Extremely Loud & Incredibly Close Reviews
I saw this on the train back from kalgoorlie to east perth and it was boring.
I was bored watching it.
After reading the book for a class, and watching the film again, I love it even more. There are some major differences between the film and the novel. And without giving it all away, I will say that the changes make sense as they probably saved time for a film that is already 2 hours long as it is. But I think the changes also make the story emotional in a different way from the novel, as there is a stronger family connection after the changes are made.
Whether or not you've read the book, or care about the changes, I think it's a worthwhile film. It tells a story about a young, awkward boy dealing with grief in a big way. It's something a lot of people went through after the attacks on September 11th, so most people can relate to it on some level. But there's also another side to it-- the story of two people who, because of the traumatic experiences they've had, are broken. And they embark on a journey together, teaching each other how to heal, to communicate, and to develop a healthy relationship with one another. Beautiful story, beautifully written in the novel and screenplay, and beautifully performed. Loved it!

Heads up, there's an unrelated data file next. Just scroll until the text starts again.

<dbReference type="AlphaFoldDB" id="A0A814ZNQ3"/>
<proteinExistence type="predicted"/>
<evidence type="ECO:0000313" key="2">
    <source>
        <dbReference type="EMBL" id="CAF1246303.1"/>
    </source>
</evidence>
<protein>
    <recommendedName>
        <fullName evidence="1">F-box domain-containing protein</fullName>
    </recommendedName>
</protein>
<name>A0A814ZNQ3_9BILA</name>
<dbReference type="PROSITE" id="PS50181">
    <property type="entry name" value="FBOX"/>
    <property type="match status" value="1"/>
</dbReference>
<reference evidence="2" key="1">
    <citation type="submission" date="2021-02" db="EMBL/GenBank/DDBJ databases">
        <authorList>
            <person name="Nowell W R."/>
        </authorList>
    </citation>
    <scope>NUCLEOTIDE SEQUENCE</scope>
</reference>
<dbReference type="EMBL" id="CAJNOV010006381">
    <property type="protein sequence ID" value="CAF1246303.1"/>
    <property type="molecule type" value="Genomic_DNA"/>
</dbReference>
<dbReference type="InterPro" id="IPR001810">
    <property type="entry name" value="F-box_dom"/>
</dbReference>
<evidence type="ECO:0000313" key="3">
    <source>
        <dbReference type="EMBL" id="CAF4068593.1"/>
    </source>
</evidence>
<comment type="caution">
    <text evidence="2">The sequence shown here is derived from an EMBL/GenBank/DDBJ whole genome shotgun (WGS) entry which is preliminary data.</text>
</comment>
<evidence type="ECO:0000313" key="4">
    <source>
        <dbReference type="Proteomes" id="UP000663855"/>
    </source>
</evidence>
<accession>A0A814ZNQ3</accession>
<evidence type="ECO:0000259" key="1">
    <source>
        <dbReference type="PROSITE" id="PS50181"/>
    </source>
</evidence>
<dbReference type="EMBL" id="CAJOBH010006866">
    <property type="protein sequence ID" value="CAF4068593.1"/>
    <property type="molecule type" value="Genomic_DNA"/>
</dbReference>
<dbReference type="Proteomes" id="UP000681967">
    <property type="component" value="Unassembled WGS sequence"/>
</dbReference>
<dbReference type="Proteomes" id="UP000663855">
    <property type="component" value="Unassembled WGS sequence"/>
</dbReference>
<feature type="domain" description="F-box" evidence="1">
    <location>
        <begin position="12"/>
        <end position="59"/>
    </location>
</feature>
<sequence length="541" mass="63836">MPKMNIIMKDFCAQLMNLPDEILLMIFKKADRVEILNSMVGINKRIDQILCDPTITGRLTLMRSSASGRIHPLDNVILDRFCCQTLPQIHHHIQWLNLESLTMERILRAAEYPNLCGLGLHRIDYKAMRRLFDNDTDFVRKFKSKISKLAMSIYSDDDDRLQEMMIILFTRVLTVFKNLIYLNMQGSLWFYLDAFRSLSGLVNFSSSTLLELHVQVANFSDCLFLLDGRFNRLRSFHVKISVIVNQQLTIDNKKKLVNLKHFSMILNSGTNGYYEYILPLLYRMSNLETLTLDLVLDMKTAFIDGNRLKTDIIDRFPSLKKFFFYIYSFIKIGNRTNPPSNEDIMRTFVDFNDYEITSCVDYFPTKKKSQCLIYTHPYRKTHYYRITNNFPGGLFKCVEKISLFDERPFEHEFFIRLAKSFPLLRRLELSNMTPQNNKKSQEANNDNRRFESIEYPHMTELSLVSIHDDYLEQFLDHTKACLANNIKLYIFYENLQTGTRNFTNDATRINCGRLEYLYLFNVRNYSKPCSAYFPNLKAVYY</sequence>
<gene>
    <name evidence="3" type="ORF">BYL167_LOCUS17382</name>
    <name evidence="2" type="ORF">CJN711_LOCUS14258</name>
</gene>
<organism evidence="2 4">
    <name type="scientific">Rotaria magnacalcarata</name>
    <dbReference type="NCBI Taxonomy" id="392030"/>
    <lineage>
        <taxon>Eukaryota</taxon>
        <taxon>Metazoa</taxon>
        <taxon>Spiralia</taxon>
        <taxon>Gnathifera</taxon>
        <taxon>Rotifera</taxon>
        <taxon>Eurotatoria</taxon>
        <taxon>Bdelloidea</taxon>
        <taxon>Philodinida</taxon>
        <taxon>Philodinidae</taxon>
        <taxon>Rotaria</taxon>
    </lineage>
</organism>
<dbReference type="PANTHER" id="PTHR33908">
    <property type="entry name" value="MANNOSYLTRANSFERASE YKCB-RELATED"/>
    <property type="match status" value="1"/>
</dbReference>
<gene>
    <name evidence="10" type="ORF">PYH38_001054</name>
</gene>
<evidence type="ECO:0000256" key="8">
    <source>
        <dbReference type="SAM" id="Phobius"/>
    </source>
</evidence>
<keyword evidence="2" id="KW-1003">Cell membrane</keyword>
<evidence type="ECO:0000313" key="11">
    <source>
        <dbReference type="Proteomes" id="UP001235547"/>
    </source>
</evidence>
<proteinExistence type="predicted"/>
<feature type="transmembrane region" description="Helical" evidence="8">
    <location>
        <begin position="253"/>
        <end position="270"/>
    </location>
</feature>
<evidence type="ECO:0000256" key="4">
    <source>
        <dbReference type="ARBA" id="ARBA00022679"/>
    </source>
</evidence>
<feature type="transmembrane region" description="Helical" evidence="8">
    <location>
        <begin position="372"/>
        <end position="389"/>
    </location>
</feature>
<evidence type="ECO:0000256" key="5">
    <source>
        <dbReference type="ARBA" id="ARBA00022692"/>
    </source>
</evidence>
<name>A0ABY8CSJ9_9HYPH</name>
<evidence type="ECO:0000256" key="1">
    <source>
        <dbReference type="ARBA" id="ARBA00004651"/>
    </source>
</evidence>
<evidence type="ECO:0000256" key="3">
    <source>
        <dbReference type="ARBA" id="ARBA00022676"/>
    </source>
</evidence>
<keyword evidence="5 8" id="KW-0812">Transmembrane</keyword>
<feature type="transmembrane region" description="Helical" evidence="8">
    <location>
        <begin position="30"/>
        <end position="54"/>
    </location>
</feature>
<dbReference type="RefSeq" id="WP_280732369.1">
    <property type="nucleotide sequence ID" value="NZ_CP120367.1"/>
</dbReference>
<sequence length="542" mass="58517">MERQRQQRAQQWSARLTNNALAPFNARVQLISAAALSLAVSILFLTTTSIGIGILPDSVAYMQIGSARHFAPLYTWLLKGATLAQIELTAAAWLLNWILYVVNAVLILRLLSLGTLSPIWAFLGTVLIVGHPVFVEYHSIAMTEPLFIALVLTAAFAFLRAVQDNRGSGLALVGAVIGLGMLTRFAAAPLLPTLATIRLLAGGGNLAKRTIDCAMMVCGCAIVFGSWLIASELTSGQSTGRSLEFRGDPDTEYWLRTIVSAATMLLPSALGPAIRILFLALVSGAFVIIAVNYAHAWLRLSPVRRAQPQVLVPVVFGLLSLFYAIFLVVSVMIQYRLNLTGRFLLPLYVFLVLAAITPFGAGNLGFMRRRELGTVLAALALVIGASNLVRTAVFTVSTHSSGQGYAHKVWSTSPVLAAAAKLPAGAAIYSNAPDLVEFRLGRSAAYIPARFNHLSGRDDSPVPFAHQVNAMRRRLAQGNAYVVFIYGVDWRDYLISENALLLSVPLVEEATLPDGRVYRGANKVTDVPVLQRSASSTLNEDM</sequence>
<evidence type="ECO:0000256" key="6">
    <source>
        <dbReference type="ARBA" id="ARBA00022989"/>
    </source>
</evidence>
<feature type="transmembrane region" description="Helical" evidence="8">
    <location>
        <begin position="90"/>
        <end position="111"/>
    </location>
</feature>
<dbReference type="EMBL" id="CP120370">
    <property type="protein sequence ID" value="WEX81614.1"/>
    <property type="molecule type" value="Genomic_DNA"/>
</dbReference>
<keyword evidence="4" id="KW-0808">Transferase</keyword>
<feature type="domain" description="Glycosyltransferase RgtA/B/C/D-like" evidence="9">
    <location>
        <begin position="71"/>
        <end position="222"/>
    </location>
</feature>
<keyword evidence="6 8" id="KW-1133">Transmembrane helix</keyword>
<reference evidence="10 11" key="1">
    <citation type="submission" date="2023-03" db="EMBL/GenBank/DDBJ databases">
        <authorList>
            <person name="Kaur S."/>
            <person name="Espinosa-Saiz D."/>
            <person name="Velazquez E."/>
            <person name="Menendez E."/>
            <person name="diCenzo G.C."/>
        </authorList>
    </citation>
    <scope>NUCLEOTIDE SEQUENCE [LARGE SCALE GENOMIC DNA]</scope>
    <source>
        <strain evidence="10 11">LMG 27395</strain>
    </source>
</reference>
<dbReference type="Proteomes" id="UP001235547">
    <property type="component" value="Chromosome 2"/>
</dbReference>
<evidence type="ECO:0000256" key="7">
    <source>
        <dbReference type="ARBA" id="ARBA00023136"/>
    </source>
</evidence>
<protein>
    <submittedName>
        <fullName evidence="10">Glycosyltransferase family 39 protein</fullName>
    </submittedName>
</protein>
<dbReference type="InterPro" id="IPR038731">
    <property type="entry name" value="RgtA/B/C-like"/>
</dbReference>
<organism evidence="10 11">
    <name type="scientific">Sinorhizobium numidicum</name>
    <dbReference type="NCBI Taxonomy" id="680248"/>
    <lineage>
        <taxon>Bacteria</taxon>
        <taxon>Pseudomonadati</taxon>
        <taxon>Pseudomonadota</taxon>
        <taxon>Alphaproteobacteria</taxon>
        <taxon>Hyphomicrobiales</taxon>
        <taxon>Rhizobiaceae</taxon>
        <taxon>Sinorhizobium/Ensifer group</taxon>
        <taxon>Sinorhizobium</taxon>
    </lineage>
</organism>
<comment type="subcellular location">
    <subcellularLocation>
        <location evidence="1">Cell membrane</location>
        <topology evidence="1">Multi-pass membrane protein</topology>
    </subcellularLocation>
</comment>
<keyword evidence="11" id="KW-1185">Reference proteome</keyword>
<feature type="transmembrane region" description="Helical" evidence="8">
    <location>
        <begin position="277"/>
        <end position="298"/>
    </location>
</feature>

During Oskar's journey, we are introduced to his mother, grandmother and estranged grandfather who all do what they can to support him on his journey. Oskar works to overcome his fear of public transportation, crowds, loud noises, and airplanes (to name a few) while visiting every person with the name Black in the five boroughs of New York. In the end, the key was meant for another person which superficially may seem like a let down for the audience.
It is the journey, however, that is the important part of the movie. It is about a young boy who doesn't give up and continues to work hard to be the person that he and his father wanted him to be. It's about grief and love and loss and most importantly, hope.